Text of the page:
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3. Look ahead
Find out as much as you can about what you should expect in the foreseeable future. How will he manage his daily physical tasks? Where will he go to school?

Lim explains that visitors to the Rainbow Centre usually wish to see how abled or disabled the children are, and how the educators interact with the children, and how they respond. “Children in the high support needs classes may be on special buggies or chairs to prop them up. They may have suction or oxygen support attached to their buggies, or feeding tubes attached to their noses.”

While visiting parents can get shocked by what they see, Lim adds that when they start to interact with the kids, they realise that “it’s not so bad after all, and this helps them to have a shift in their mindset”.

Look into how you will manage financially. There may be additional medical, rehabilitation or therapy bills for children with special needs, plus you may need to think about establishing legal guardianship after he turns 18 or if anything happens to you or your spouse. Your child may need a special diet, medication or physiotherapy equipment ― all of which adds up.

“Try to think about what you will need moving forward, what are reasonable expectations of the other, and how to put supports in place to address any gaps.”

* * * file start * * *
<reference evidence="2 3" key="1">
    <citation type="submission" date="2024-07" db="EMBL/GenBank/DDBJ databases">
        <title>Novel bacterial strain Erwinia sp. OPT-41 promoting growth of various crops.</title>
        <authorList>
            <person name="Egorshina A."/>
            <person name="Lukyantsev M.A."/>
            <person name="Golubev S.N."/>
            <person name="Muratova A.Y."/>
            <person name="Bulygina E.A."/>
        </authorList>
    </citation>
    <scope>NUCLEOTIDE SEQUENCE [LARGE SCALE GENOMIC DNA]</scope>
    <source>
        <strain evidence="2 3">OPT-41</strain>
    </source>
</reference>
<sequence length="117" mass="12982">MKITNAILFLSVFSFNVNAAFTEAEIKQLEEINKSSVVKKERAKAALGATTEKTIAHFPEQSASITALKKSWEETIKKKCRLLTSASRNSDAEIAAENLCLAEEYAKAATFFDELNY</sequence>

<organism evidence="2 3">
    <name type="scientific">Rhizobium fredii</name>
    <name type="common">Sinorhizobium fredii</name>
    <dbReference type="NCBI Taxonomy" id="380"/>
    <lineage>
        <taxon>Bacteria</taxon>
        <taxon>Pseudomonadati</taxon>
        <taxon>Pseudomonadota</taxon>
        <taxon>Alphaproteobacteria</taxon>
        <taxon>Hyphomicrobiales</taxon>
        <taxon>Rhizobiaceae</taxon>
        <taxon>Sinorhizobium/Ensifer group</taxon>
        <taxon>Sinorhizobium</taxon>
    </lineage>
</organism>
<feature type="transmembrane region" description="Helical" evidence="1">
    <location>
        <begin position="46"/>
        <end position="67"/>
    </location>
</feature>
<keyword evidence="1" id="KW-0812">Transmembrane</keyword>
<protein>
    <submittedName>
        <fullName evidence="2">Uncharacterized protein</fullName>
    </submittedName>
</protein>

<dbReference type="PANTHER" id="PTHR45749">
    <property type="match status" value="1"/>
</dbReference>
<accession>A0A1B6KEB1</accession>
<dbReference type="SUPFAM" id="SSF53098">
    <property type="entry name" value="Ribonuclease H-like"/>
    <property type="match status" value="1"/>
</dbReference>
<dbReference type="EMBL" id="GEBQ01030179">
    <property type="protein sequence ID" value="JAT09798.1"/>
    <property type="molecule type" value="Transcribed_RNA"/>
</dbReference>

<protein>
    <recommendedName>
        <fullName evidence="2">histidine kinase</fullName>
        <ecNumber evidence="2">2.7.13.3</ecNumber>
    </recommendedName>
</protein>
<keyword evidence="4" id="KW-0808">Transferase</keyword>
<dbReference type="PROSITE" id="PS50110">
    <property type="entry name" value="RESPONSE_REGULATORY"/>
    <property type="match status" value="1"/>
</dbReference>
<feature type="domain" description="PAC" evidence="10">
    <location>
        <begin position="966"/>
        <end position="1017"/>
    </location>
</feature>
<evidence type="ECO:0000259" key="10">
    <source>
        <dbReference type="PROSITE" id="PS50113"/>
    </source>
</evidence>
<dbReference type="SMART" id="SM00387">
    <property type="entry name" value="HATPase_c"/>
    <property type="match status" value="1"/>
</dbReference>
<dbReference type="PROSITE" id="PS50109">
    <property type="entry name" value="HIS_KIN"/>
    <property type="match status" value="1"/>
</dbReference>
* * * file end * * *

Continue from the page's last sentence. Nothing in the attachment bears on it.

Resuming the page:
4. Find support
Accept that you can’t do everything on your own. Family, friends and the community around you can provide lots of support. “Some can help in practical ways, like cleaning the house. Others can provide emotional support. Mental health professionals offer understanding and treatment if the grief is too great, and also guidance in how to manage any difficult behaviours in your child,” explains Dr Reale.

There are many organisations in Singapore that can provide support, including Autism Association Singapore, Autism Resource Centre, Down Syndrome Association, Cerebral Palsy Alliance Singapore and Rare Disorders Society Singapore.

Lim adds that religion and spirituality can play a big part in the parents’ acceptance of the circumstances. “Religious-based counselling groups can provide support, and religion can help to allay anxieties and fears.”

5. Communicate with each other
The person you’re closest to in this situation is your spouse, so it’s important to know where each other stands, including how you feel and how you are coming to terms with the situation.

“Talk as a couple about each other’s expectations of the other and what you imagine it will be like when the baby is born,” advises Dr Reale. You should also speak openly and acknowledge one other’s feelings. “Try to think about what you will need moving forward, what are reasonable expectations of the other, and how to put supports in place to address any gaps.”

6. Be positive
Amid all the anxiety, take heart that you are expecting a child ― not his disability. He may have your husband’s smile, or he could be fun-loving like you. He may love Mickey Mouse just like his older sister does, or he may detest the taste of avocado, just like grandpa.

“The baby is yours, special needs or otherwise,” says Mary Heng, who’s 6-year-old daughter Kayleen has Down Syndrome.

“Take time to know your baby and enjoy his company. Shower him with lots of love, hugs and talk to him. Most importantly, believe that he can, even if someone tells you he can’t.”

Photos: iStock